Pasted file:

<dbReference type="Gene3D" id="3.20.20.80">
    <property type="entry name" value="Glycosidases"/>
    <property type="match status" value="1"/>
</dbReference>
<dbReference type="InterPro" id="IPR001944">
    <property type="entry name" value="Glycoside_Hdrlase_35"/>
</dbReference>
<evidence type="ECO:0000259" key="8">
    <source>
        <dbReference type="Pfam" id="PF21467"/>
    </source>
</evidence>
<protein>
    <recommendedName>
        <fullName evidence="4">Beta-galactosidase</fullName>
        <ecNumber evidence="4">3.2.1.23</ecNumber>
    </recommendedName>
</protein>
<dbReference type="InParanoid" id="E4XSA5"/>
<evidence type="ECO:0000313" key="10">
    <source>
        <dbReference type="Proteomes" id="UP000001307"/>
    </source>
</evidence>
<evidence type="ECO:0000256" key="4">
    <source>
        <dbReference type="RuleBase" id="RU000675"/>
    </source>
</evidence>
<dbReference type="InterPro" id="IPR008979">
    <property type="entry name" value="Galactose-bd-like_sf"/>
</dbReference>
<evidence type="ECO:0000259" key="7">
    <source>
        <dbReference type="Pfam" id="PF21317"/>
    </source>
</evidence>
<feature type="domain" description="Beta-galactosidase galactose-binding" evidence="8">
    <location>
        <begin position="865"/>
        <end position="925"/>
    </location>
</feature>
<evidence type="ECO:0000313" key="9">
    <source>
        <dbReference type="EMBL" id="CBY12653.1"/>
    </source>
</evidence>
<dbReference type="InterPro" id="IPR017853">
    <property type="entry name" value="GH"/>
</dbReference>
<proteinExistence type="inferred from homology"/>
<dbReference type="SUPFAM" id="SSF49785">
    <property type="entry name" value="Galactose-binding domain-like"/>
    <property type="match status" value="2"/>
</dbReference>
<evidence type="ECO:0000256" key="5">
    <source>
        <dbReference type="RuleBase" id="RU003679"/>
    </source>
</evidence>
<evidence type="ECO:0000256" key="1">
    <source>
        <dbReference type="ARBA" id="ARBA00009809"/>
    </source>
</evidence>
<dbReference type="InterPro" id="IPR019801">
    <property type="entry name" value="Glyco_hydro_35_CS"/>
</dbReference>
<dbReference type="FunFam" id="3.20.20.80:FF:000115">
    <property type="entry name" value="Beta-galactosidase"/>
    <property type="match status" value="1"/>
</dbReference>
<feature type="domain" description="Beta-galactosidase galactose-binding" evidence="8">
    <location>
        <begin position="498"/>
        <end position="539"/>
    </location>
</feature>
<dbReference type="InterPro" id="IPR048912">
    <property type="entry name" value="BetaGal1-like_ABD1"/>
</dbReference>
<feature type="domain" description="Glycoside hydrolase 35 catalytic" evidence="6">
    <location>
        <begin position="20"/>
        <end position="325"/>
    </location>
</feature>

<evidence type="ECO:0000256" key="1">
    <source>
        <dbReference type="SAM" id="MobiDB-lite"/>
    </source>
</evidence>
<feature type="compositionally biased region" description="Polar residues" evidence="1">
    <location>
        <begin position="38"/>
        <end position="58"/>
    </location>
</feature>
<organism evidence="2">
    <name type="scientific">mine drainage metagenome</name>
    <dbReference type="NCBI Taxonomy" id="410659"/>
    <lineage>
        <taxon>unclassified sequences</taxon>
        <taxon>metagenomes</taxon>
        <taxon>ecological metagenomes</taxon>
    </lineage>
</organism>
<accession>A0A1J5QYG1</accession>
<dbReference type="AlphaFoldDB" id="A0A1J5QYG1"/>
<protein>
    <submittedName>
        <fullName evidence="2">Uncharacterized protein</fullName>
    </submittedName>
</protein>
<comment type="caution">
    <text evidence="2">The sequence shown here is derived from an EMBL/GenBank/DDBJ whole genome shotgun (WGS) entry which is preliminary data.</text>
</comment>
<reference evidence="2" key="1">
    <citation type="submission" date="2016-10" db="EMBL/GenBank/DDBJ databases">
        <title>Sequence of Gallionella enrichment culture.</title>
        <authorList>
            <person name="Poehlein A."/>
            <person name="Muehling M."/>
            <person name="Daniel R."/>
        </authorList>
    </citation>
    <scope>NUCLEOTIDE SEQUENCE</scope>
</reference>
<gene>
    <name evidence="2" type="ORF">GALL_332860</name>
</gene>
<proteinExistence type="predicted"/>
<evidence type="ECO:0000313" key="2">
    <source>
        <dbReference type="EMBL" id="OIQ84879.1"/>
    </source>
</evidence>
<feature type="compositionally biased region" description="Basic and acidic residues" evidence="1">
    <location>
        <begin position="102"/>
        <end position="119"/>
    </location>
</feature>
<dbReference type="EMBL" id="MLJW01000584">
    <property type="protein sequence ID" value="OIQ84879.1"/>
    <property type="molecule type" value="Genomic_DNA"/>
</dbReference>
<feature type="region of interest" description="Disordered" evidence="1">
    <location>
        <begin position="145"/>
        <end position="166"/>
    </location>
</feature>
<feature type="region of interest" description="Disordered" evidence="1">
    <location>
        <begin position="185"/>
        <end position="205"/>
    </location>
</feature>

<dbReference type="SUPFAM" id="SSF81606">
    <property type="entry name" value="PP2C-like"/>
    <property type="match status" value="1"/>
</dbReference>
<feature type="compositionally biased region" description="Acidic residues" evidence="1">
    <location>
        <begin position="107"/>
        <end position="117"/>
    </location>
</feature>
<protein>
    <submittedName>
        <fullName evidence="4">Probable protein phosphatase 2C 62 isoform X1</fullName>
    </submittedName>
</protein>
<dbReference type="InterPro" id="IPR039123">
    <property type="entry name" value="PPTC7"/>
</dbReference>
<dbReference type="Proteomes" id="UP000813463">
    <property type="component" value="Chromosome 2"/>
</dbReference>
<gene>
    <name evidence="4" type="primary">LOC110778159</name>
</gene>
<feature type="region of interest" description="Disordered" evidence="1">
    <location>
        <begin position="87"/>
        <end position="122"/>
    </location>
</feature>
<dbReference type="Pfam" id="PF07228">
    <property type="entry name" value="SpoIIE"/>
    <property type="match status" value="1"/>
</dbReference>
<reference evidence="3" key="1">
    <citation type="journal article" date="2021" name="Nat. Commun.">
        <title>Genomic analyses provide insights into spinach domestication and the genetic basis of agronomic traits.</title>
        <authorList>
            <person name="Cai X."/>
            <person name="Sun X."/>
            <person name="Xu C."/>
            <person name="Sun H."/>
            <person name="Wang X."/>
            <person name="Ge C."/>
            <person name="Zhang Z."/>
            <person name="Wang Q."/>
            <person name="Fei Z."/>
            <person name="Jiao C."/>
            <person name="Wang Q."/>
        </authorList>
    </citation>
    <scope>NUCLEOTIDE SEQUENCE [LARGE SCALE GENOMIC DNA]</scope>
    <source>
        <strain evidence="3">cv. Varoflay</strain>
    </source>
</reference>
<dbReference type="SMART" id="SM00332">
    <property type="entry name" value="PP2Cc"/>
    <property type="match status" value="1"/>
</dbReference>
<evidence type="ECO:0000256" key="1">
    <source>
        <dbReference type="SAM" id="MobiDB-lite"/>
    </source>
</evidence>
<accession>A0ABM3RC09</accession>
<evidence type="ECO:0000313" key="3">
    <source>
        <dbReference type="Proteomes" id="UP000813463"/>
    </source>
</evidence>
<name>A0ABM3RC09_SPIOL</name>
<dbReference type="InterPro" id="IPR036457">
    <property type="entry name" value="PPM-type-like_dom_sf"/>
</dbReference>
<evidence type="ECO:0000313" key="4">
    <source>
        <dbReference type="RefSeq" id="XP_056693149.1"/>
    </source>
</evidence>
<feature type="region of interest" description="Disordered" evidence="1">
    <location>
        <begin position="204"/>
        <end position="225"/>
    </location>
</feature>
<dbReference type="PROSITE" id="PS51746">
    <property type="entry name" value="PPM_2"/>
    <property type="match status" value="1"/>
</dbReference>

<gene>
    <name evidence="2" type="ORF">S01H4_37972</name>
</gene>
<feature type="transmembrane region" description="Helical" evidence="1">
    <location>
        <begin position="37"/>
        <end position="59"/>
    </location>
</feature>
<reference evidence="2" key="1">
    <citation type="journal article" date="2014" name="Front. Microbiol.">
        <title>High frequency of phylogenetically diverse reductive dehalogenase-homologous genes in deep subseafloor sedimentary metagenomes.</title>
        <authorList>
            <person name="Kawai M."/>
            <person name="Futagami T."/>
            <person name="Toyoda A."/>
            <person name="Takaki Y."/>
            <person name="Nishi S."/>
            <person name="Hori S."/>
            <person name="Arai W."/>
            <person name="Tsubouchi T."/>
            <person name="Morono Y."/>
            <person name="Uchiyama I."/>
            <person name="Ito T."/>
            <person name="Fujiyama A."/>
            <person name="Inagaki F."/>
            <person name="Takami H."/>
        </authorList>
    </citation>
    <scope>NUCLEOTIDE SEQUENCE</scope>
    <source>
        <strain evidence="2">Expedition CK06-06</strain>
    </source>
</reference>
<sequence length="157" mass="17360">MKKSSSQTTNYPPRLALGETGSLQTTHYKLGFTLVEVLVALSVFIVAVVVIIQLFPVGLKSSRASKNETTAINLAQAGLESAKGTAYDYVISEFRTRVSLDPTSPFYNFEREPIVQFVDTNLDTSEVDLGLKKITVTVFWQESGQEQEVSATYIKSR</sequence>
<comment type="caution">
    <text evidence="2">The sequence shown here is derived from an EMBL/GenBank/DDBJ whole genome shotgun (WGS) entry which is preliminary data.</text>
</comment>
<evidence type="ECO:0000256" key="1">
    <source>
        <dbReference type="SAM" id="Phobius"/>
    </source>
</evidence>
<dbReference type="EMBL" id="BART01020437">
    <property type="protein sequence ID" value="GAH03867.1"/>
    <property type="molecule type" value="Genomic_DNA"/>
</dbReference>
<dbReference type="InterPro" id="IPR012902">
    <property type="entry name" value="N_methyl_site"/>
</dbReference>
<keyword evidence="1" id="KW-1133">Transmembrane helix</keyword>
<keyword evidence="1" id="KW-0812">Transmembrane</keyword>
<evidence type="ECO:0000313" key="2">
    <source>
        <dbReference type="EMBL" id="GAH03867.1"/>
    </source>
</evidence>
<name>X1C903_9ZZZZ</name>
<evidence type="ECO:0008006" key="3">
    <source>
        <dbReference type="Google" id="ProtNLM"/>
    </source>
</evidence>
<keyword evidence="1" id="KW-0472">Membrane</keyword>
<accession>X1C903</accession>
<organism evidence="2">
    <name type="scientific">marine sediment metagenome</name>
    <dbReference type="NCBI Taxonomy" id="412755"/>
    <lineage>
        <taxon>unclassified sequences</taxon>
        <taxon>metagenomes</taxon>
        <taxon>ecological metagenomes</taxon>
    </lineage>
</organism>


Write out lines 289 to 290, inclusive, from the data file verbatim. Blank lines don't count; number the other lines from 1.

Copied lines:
<evidence type="ECO:0000256" key="1">
    <source>